Highly contagious RSV can be dangerous for infants

KNOXVILLE, Tenn. (WATE) - Respiratory Syncytial Virus (RSV) is a common childhood illness that takes a baby's breath away.

Dr. Lise Christensen, an ER physician at Children's Hospital, says RSV is highly contagious and can be dangerous for infants. RSV infections usually begin during the fall and hospitalize nearly 60,000 children under the age of five every year, according to the CDC.

Christensen says they are seeing more infants and young children with RSV at Children's Hospital, which is normal for the time of year. So far, 25 children have tested positive for RSV since August.

RSV is a contagious infection of the lungs and breathing passages, spread through droplets containing the virus when someone coughs or sneezes.

Signs and symptoms include:

  • Coughing & Sneezing
  • Nasal Congestion and Runny Nose (most significant symptom for babies)
  • Fever
  • Struggling to breathe
  • Refusal to eat or drink

Christensen said RSV can cause other respiratory illnesses, like bronchiolitis or pneumonia, and can cause rapid dehydration if a child refuses to eat or drink.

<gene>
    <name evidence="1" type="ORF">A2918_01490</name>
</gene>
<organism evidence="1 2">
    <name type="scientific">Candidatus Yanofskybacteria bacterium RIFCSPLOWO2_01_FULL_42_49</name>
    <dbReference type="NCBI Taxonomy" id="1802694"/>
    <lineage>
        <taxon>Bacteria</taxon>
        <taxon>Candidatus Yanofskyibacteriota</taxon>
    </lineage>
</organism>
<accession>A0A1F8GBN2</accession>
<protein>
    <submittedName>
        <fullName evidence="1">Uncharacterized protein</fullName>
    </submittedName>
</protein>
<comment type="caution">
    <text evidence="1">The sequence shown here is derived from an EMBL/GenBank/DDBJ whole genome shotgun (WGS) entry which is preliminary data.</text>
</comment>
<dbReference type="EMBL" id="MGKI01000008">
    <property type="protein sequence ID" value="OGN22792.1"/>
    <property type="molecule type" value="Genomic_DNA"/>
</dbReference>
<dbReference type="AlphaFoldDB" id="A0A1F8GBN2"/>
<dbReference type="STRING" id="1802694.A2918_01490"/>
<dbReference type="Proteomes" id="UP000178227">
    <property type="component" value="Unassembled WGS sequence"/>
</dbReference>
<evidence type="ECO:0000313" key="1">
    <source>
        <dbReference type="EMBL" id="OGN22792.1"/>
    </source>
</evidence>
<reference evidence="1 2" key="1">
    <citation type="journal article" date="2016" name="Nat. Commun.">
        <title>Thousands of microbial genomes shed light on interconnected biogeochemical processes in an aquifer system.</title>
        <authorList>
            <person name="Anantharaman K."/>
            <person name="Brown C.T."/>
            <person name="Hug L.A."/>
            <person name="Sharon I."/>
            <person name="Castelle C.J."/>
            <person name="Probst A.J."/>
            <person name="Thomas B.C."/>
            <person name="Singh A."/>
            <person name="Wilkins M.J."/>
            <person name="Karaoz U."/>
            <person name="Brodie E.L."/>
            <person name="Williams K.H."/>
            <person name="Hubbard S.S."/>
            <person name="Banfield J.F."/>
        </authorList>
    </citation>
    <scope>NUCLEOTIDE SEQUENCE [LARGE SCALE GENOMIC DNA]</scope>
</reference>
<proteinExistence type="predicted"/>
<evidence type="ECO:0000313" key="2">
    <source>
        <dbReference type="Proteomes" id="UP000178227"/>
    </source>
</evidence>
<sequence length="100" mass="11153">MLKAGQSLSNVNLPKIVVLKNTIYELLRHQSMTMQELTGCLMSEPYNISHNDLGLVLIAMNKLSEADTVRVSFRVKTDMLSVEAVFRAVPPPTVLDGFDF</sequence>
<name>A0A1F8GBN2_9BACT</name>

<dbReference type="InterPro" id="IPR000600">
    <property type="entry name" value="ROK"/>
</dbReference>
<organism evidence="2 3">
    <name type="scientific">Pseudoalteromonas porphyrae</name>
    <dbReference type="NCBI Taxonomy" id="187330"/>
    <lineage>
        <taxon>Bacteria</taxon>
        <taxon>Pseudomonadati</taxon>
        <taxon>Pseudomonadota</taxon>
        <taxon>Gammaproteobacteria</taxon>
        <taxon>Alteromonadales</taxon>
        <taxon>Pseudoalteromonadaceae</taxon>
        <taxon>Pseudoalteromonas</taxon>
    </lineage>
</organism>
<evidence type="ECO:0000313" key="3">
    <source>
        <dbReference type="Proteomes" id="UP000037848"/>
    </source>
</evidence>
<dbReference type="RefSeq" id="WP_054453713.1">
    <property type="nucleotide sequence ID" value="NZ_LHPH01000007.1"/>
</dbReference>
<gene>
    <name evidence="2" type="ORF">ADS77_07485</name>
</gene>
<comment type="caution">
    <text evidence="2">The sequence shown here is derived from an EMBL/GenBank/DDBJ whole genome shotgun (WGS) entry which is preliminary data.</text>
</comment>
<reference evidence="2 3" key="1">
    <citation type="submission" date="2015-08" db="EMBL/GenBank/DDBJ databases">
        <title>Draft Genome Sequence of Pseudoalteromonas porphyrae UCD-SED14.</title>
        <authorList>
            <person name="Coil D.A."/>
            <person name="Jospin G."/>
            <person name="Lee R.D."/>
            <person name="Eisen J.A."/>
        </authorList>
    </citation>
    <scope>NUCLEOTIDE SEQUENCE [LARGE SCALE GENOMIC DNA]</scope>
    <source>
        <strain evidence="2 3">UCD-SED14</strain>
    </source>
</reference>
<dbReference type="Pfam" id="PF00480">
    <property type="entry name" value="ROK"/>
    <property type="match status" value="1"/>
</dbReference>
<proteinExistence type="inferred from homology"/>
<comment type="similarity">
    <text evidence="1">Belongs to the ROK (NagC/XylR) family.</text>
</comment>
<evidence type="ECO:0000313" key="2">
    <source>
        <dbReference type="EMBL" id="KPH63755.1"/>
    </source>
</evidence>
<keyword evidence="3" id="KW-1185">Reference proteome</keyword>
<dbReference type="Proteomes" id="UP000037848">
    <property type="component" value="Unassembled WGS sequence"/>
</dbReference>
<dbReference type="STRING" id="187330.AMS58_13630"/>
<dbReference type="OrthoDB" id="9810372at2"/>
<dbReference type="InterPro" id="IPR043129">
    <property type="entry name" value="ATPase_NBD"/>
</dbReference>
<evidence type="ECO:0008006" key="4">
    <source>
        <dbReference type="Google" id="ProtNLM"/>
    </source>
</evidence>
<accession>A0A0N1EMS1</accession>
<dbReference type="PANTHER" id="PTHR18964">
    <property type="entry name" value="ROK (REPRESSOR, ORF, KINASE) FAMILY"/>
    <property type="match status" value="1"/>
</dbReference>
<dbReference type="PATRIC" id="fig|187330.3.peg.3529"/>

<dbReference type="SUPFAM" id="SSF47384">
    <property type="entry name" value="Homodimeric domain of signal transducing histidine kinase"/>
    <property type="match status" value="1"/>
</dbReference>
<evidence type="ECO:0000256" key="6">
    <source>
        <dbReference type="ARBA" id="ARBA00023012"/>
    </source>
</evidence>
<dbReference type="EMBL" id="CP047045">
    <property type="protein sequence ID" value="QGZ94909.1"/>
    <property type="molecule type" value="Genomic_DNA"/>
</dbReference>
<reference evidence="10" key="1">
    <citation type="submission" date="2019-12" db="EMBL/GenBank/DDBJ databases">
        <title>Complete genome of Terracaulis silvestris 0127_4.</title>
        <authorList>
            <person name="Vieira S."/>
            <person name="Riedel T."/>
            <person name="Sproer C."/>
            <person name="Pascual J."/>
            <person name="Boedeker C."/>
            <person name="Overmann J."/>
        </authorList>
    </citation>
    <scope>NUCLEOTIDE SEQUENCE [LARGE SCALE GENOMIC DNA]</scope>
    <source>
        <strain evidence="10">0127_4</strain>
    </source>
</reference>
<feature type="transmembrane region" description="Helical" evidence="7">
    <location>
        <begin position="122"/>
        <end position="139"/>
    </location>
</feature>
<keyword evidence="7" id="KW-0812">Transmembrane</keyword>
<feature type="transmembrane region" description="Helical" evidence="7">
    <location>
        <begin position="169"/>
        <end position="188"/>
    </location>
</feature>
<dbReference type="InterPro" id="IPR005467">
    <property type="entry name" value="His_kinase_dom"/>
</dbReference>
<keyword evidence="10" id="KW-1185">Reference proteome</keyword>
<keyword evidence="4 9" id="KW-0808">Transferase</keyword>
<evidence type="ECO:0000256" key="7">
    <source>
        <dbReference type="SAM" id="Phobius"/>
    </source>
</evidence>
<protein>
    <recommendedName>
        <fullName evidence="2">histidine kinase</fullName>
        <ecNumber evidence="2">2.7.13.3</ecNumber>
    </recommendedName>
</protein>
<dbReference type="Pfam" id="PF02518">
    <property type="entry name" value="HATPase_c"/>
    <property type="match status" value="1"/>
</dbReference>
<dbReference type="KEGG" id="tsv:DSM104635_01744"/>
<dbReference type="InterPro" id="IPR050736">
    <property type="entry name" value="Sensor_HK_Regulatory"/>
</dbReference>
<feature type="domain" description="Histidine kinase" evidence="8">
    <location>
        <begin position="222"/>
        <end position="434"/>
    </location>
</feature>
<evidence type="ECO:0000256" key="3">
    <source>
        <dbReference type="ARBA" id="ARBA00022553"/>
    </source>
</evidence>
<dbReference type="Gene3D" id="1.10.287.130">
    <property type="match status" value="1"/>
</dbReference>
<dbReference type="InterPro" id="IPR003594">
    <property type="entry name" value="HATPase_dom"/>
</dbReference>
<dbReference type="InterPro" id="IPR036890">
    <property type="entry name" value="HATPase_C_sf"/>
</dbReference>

You should take your child to the emergency room immediately if he or she is struggling to breath, has a high fever (or greater than 100.4 in infants less than eight weeks old), if you have difficulty feeding, or if your child shows signs of dehydration. Those signs include sunken eyes, lack of tears or urine output or listlessness.

Christensen adds that prevention is key. Remember to wash hands regularly and clean surfaces with disinfectant. Also, keep school-aged children with a cold away from babies until symptoms have passed.

For more information, follow the links below:

Respiratory Syncytial Virus (RSV)

Protecting Your Baby from RSV


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